Our daughter is growing up — and I mean that literally. She is now almost 44 inches tall. That puts her above the 100th percentile — off the chart, so to speak.
I am so grateful to have several tall female friends to whom I can turn for advice when Emma gets older and her height becomes a self-esteem issue. Right now, though, I am in need of size 6-slim girls shorts and pants with adjustable waists, if anyone has a truckload to spare!
Emma's favorite colors are still red, blue, pink and purple, although the two p's are gaining momentum. Influenced by two other p's — peer pressure — perhaps?
Her favorite foods include cereal, Jell-o, fish sticks, chicken nuggets, cheese, ice cream (especially chocolate dipped Dairy Queen cones), Miss Mary Lou's mashed potatoes (and no one else's), and anything resembling a "treat."
By some miracle, she will still eat broccoli. The only pasta she eats are the noodles in chicken noodle soup, which she pretends are worms. She reneged on her promise to Grandma that she would eat macaroni and cheese when she turned 4.
Favorite activities include playing dress-up (she has almost as many dress-up clothes as she does regular clothes), playing outside with friends, having books read to her, watching cartoons, making pretend "stew" out of anything and everything, cooking (for real, with us or Grandma), singing, dancing, "helping" in any capacity, and digging for worms.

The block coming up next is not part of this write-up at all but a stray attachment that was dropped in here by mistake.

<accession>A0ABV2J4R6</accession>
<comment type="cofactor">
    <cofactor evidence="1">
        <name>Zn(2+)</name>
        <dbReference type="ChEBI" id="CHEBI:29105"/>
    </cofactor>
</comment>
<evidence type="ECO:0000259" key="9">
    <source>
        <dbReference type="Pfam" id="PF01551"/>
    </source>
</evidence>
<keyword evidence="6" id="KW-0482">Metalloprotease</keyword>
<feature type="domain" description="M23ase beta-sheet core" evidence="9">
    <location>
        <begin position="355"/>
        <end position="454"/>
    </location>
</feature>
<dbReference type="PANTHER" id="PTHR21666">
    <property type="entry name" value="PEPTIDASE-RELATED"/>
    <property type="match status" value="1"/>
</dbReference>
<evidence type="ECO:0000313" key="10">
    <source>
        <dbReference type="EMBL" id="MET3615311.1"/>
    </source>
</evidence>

Emma has a temper, and she also has learned how to take deep breaths to calm down. She is quick to pass along this tool to any adult who blows his top in her vicinity.
Emma enjoys being helpful. "Can my help?" is a common phrase around our house. She also seems just as tickled to give gifts as to receive them.
She is a keen observer and listener to the goings-on in her environment. She listens and comments on both the lyrics and the musical instruments she hears on her favorite CDs. When riding in the car, she questions me about road signs constantly. Her road-sign know-how has become quite useful — she always points out when a road may be slippery and if a deer may be crossing! She loves the chatter of birds and the purring of our cat, Lucy. But she has an intense dislike of loud noises — she runs from the room if you turn on the vacuum, the blender or the coffee grinder, for instance.
She has picked up an annoying habit of responding with "I don't care" when I say something like, "Your shoes are on the wrong feet" or "Your toys are all over the floor." I tell her I don't like her tone, but I also am learning to forgo stating the obvious and just cut straight to the chase (e.g., "Pick up your toys, please.") I also am trying to let certain things go; the shoes, for instance, should be a non-issue.
Emma has pet names for every member of the household. I have been dubbed "Nonny." Dave is "Diddy." Grandma is "Gamma." Ben (the dog) is Benny. And Lucy is Lukie.
Her best friends are Taylor (at preschool), Elliot and Matthias (sons of my friends), and Brooke, the 9-year-old neighbor girl. She also is in pure awe of her 7 1/2-year-old cousin, Ethan.
She is going to marry Ryan or Kaleb (at preschool), at which point, she declared, she will have to leave us forever. But we can come visit.